LAHORE: I grew up in Lahore. The religion I practised was traditional. I learnt much of it from my home as well as the local mosque whose maulvi also taught me how to read the Holy Quran. However, I had the surprise of my life when I went abroad for the first time. I observed Islam being practised quite differently in some Arab countries where I lived on assignments for the UN.
However, my first exposure to the Arab way of observing Eidul Fitr was not in any Middle Eastern country but in Washington DC, in the mid-1950s.
I was staying in Washington as a member of Pakistan’s water delegation. We were holding talks with Indian engineers on a canal water dispute under the good offices of the World Bank. A few days before the beginning of Ramazan, we received from our embassy a printed calendar prepared by the naval observatory of a Middle Eastern country. It had the date printed for the Eid day and made no reference to the sighting of the new moon, something that we Pakistanis found surprising. On the day mentioned in the calendar, we went for Eid prayers at the Islamic Centre. It was a beautiful new building on Massachusetts Avenue. It had been financed by Saudi Arabia and inaugurated by President Dwight Eisenhower a couple of months earlier.
At that time, Muslims who came for Eid prayers belonged to embassies of Islamic countries in Washington. There was no real influx of Muslim immigrants as such in America’s capital city. Eid prayers began a little behind schedule since the tape recorder on which the qirat (recitation) had been recorded developed a technical hitch.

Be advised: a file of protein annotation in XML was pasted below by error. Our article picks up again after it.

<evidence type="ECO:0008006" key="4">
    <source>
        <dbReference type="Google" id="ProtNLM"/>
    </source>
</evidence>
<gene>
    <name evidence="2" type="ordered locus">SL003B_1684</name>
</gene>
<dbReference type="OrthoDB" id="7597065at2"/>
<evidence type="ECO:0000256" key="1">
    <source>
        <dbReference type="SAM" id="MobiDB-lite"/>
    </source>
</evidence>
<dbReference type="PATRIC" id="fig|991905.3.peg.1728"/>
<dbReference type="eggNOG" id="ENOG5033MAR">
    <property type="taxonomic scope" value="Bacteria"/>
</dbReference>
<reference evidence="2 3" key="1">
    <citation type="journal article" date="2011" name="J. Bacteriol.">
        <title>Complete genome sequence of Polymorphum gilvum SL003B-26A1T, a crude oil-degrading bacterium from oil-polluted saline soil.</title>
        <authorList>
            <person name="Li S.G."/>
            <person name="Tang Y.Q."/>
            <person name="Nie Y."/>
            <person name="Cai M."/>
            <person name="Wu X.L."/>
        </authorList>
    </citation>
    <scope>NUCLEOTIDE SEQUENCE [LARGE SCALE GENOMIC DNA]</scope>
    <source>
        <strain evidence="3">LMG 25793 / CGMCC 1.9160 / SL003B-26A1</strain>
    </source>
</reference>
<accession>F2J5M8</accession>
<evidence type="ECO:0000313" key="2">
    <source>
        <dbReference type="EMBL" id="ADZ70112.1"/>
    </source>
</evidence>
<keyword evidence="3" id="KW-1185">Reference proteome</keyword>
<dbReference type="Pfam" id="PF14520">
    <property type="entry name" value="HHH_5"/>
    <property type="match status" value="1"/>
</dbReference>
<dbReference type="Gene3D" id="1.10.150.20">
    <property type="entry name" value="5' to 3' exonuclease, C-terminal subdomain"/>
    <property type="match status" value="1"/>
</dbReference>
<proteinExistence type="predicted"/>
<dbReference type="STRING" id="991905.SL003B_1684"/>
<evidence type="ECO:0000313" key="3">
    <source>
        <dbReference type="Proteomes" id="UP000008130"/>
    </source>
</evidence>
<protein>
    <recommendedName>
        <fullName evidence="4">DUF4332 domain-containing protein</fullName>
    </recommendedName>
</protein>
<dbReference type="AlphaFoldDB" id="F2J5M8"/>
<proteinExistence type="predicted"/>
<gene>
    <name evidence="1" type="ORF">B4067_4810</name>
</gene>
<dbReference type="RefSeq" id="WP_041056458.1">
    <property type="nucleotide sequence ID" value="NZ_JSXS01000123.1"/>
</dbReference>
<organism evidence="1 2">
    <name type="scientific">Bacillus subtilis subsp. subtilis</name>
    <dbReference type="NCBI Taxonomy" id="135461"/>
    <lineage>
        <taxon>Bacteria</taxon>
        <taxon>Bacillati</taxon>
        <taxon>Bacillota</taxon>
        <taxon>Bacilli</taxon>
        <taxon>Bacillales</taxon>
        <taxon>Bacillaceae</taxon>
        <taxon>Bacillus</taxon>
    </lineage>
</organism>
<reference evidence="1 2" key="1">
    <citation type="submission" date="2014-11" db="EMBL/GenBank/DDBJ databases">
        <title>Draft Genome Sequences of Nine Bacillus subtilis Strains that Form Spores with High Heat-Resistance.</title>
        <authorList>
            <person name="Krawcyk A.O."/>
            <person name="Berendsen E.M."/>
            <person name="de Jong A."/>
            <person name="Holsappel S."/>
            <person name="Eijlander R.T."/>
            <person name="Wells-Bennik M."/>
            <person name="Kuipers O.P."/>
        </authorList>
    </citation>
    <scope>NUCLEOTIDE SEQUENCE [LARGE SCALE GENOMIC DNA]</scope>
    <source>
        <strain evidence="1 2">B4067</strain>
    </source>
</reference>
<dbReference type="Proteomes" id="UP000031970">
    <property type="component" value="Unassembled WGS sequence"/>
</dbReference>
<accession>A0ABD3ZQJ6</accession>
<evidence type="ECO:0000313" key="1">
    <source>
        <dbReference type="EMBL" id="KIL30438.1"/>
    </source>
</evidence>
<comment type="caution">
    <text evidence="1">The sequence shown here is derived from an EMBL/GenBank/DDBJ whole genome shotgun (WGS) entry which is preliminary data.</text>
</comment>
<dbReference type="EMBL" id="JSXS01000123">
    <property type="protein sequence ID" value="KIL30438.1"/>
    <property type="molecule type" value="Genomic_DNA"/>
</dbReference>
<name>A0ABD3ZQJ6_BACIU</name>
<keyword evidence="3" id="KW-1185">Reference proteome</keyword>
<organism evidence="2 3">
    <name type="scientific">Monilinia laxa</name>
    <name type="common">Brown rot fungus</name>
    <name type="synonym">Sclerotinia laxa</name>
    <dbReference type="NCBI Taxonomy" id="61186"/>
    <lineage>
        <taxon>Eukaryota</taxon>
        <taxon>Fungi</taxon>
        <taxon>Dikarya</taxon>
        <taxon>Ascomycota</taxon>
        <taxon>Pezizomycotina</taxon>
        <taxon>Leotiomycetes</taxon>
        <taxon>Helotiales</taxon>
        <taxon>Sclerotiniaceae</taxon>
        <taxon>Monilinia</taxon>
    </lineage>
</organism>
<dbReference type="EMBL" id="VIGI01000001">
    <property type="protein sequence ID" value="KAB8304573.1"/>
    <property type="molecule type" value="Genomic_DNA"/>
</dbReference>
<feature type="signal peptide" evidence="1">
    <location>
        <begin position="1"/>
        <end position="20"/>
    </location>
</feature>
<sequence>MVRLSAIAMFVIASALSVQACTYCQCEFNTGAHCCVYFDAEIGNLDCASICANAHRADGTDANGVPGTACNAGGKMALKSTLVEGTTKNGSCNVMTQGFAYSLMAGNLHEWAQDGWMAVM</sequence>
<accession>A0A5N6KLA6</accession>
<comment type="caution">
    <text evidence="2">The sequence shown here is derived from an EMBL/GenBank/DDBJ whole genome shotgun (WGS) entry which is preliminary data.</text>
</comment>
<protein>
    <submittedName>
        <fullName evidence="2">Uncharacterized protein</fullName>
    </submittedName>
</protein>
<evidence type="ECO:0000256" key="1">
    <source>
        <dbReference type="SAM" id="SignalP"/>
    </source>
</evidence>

After the prayers, we — myself and two other Pakistanis — went forward to shake hands with the Imam as per tradition there. But instead of a traditional maulvi, we came across a clean-shaven man, wearing a three-piece suit with a matching neck tie. Later we learnt that he was from Syria and had a doctorate in Islamiat from Cairo’s Al Azhar University.
Our astonishment had not yet abated when on the way out we saw rows of ladies sitting behind the men, most of them wearing skirts and blouses and a few with headscarves. I thought they were local Americans who out of curiosity had, perhaps, come to see how Muslims offered their prayers. But I was wrong. They were wives of Muslim diplomats from Middle Eastern countries who had come with their husbands to offer Eid prayers.
A couple of my colleagues were worried and asked whether the Eid prayers led by a non-traditional maulvi and with women in skirts in the room present, were even ‘jaiiz’ (legitimate)? One of my colleagues later told me that when he returned to the hotel, he said his Eid prayers all over again!
Bashir A Malik
Published in The Express Tribune, August 19th, 2012.
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